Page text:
For once there was a man who had a beard and some far out ideas. They called him a weirdo and a freak but in due time his ideas caught on and inspired many great people.
That man’s name was Captain Beefheart.
In some ways, the 15-year career of Brother Danielson is some what like that of Beefheart’s. Both sing surreal, god knows what lyrics (in Danielsons case he is actually singing about god), in voices that could be considered off-putting by some (where Beefheart sings in the low growl, Danielson uses his high falsetto), over peculiar, disjointed rhythms.
Aside from decades, the biggest difference is all the respect paid to Danielson during the band’s career, opposed to Beefheart’s legend, which took decades to grow: by the time bands like Talking Heads and The Fall started citing The Captain as an influence, his best years where behind him.
In Danielson’s case, recognition has been ongoing. Polyphonic Spree created a homogenized version of their idea, they invited artists like Deerhoof and Why? as guests on his album (2006’s Ships) and they’re known as the progenitor that got the ball rolling on the career of one Sufjan Stevens.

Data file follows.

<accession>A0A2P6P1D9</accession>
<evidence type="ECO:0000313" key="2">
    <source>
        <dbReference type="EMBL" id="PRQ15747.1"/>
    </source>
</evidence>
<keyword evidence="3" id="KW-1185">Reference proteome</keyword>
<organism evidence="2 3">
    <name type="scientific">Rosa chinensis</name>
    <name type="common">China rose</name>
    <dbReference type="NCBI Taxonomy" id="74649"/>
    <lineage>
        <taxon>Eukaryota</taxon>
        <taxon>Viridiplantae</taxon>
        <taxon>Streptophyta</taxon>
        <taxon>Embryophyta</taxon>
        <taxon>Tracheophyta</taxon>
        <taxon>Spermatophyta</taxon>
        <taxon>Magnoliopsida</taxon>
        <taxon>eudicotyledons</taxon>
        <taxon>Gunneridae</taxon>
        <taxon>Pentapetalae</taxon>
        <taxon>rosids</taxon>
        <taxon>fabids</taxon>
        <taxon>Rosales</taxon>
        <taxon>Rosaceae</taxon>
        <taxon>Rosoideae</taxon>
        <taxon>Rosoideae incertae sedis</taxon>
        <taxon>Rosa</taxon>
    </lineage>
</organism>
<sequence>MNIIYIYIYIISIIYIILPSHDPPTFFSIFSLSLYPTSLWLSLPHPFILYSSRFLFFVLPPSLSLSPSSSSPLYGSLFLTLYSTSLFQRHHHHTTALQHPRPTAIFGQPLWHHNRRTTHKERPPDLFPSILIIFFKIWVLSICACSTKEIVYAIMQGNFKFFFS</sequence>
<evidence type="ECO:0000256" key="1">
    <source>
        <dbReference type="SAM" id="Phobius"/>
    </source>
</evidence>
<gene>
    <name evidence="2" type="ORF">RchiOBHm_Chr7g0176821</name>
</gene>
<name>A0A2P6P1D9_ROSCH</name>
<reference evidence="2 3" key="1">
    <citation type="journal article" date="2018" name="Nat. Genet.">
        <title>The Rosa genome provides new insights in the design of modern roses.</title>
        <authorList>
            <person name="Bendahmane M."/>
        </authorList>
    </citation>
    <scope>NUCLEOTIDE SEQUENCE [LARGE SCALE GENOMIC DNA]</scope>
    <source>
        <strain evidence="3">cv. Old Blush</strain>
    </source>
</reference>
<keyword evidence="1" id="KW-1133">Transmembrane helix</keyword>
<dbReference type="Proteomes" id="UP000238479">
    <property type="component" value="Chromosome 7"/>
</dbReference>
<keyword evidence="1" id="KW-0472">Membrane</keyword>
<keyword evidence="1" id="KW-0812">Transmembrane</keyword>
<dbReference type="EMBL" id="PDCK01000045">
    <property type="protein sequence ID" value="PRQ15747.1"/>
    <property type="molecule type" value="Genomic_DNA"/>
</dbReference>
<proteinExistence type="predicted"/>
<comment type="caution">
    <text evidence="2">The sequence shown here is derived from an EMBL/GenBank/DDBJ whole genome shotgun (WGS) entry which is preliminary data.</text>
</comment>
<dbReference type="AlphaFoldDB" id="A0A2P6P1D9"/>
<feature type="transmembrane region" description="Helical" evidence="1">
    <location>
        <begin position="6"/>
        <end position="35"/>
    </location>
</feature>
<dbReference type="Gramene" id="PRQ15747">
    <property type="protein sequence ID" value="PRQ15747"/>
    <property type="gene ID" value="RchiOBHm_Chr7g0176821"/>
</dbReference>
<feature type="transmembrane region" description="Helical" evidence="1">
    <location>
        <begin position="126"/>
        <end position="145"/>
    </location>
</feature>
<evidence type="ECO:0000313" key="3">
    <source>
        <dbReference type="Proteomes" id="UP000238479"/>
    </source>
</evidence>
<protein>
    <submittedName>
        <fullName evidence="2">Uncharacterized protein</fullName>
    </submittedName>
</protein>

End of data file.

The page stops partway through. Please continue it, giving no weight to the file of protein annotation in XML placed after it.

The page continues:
Now with the release of Trying Hartz, we get a glimpse into the troupes formative years, 1994 to 2004. The attention to some of the most trying pop in underground music is being paid again in just under 30 songs.
While some of the songs on this collection might be familiar to fans of Danielson, it might be the live tracks which makes this retrospective worth the time. On what could be considered the ultimate indie rock call and response track, Danielson summons various audience members to contribute on-the-spot lyrics to the track “Don’t You be the Judge.” It is an engrossing moment that highlights the fact that Danielson and his group of merry Christians have been doing this for the sheer joy and happiness it brings them.
No matter your opinions on their sound or beliefs, you really can’t fault them on that.